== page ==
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Publication numberUS6553415 B1
Publication typeGrant
Application numberUS 09/471,724
Publication dateApr 22, 2003
Filing dateDec 23, 1999
Priority dateDec 23, 1999
Fee statusPaid
Publication number09471724, 471724, US 6553415 B1, US 6553415B1, US-B1-6553415, US6553415 B1, US6553415B1
InventorsRyan D. Manwiller
Original AssigneeIntel Corporation
Export CitationBiBTeX, EndNote, RefMan
External Links: USPTO, USPTO Assignment, Espacenet
System for rescheduling cascaded callback functions to complete an asynchronous physical layer initialization process
US 6553415 B1
Abstract
A method of asynchronous physical layer initialization. The method includes scheduling a callback function, wherein the callback function performs a function of the physical layer initialization process that requires a waiting period. Then, the callback function is executed. Next, at least one other system software code is executed when the callback function encounters the waiting period. Whether the callback function was completed is determined after at least one other system software code is executed. The callback function is rescheduled if the callback function was incomplete, and another callback function is scheduled if required to complete the physical layer initialization. These operations are repeated until callback functions are no longer required for the physical layer initialization process.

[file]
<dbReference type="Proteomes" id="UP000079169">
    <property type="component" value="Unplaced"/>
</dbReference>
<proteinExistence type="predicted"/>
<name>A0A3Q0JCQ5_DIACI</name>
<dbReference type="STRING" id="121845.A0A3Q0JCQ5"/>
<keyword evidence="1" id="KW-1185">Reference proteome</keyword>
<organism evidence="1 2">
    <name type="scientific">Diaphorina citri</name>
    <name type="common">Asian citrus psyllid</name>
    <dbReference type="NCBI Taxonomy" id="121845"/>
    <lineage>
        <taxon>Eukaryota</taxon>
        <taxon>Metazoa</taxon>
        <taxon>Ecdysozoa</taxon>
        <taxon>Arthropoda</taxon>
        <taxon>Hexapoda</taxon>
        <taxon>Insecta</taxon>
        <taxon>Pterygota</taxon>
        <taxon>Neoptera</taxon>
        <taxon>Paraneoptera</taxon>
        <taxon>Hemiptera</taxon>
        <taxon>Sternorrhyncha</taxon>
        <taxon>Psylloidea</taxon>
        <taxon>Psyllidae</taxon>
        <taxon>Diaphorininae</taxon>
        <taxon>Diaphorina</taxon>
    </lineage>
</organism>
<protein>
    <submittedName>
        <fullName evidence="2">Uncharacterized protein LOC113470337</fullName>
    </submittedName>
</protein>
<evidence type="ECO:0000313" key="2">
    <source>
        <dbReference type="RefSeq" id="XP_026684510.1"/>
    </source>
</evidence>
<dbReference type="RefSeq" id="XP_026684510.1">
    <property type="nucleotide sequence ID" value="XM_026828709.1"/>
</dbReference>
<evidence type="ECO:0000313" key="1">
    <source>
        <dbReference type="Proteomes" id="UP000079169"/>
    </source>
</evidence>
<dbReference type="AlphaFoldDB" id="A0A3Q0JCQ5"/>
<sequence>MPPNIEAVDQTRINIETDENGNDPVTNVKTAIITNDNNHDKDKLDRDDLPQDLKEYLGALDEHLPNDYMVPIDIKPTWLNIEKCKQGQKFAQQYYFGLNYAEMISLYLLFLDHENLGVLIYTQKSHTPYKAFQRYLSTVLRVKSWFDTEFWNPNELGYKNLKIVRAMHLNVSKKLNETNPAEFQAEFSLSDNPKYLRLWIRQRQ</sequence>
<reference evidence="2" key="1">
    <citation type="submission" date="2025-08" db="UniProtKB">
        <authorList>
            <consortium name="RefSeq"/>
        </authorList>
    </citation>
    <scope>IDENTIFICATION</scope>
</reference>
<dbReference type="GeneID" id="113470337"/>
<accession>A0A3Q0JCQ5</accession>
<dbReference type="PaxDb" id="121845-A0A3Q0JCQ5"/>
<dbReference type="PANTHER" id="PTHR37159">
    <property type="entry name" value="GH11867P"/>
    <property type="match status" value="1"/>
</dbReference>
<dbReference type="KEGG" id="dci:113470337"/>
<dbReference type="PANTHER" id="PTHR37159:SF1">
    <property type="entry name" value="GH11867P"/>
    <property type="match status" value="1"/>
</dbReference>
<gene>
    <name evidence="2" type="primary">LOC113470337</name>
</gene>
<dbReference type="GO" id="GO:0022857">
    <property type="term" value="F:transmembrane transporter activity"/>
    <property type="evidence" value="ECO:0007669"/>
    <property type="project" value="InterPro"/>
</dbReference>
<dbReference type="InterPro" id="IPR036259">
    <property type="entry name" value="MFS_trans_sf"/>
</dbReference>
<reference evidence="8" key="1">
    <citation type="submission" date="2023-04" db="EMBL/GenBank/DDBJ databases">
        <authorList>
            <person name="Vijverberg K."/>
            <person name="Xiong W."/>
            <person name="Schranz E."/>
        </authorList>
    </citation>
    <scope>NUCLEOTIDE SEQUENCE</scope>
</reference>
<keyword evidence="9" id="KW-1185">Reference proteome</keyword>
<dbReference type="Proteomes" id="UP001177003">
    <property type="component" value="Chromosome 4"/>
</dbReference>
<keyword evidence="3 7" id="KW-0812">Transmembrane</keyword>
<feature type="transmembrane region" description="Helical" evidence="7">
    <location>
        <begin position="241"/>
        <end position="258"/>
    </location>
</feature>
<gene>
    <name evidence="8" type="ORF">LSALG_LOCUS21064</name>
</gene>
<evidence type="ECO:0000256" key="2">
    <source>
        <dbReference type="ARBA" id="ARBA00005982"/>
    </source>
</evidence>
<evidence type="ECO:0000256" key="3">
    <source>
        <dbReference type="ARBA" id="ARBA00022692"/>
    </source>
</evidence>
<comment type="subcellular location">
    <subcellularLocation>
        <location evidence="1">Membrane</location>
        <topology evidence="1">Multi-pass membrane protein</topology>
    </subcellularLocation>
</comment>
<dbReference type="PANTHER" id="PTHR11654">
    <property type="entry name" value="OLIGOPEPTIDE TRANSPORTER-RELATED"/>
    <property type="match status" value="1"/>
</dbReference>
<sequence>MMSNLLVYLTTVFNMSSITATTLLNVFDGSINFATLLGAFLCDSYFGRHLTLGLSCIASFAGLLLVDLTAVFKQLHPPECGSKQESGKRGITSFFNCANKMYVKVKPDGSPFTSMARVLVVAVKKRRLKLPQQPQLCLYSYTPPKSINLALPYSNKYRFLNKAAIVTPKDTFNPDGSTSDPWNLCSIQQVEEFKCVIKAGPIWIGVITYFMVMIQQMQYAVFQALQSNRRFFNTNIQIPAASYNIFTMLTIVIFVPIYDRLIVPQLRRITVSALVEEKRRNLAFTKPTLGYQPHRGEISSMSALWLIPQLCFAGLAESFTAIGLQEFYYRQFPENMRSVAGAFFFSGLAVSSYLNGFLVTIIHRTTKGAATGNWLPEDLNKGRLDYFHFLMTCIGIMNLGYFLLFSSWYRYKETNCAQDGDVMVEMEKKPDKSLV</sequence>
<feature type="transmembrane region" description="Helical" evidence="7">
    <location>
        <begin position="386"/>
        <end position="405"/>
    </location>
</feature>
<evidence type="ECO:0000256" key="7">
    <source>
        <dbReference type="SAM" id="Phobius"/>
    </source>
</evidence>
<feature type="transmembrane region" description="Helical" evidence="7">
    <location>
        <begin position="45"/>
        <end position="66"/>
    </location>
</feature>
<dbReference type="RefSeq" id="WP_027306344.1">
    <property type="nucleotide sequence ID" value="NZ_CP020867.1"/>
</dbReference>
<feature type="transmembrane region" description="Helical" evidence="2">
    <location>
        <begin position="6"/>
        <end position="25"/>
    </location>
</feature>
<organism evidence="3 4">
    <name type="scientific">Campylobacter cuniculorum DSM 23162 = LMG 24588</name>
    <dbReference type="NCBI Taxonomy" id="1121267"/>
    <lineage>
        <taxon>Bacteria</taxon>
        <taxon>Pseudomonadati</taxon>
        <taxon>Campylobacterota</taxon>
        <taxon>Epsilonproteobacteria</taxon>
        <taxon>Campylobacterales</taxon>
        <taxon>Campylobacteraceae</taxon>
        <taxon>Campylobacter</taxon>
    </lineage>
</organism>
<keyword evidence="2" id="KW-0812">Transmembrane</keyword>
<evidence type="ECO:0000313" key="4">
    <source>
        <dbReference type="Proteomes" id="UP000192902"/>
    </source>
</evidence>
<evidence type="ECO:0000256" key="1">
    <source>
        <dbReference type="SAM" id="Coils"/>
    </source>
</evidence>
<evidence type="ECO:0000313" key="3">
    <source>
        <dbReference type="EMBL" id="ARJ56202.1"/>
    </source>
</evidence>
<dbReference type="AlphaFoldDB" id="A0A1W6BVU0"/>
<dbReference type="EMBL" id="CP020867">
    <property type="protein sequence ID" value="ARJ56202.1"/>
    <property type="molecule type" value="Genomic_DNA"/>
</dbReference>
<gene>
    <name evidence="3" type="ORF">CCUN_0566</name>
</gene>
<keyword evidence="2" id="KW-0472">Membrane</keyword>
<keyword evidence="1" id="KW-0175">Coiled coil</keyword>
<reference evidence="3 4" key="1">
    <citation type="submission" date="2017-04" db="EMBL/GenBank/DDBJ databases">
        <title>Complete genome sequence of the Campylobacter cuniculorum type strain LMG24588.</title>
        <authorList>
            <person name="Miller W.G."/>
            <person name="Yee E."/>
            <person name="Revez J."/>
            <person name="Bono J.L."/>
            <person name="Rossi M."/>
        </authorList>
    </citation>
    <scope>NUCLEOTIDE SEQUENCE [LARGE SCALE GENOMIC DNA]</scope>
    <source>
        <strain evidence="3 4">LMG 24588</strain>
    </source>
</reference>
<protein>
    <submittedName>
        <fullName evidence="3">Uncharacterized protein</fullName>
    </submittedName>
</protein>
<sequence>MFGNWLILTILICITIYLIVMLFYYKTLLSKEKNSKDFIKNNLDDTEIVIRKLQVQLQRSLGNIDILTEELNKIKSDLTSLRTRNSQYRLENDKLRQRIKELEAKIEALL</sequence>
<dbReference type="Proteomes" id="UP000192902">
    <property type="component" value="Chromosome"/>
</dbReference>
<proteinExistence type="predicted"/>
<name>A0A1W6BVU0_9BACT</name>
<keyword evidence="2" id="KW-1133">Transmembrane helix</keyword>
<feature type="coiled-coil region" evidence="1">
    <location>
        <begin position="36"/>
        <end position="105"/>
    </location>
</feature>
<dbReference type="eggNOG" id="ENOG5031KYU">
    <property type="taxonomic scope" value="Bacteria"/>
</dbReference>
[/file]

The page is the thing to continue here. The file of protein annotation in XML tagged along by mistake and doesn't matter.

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Claims(28)
What is claimed is:
1. A method of asynchronous physical layer initialization, the method comprising:
(a) scheduling a callback function, the callback function performing a function of the physical layer initialization that requires a waiting period;
(b) executing the callback function;
(c) executing at least one other system software code while the physical layer initialization is still being conducted when the callback function encounters the waiting period;
(d) determining whether the callback function was completed after the at least one other system software code is executed;
(e) re-scheduling the callback function if the callback function was incomplete;
(f) scheduling another callback function if required to complete the physical layer initialization; and
(g) repeating operations (b) to (f) until callback functions are no longer required for the physical layer initialization.
2. The method according to claim 1, wherein the callback function isolates all physical layer addresses except a selected physical layer address.
3. The method according to claim 1, wherein the callback function performs an auto-negotiation process.
4. The method according to claim 1, wherein the callback function performs an ACPI (advanced configuration and power management interface) software workaround.
5. The method according to claim 1, wherein the callback function performs a squelch software workaround.
6. The method according to claim 1, wherein the callback function performs an equalizer software workaround.
7. An apparatus for establishing a computer network connection utilizing asynchronous physical layer initialization, the apparatus comprising:
a computer connection member for connecting the apparatus to a computer system;
a network connection member for connecting the apparatus to a network;
a processor; and
a software driver adapted to be executed by the processor at direction of an operating system of the computer system for operation of the apparatus, the software driver including,
instructions for scheduling a callback function, the callback function performing a function of the physical layer initialization that requires a waiting period,
instructions for executing the callback function,
instructions for determining whether the-callback function was completed after at least one other system software code is executed while the physical layer initialization is still being conducted,
instructions for rescheduling the callback function if the callback function was incomplete, and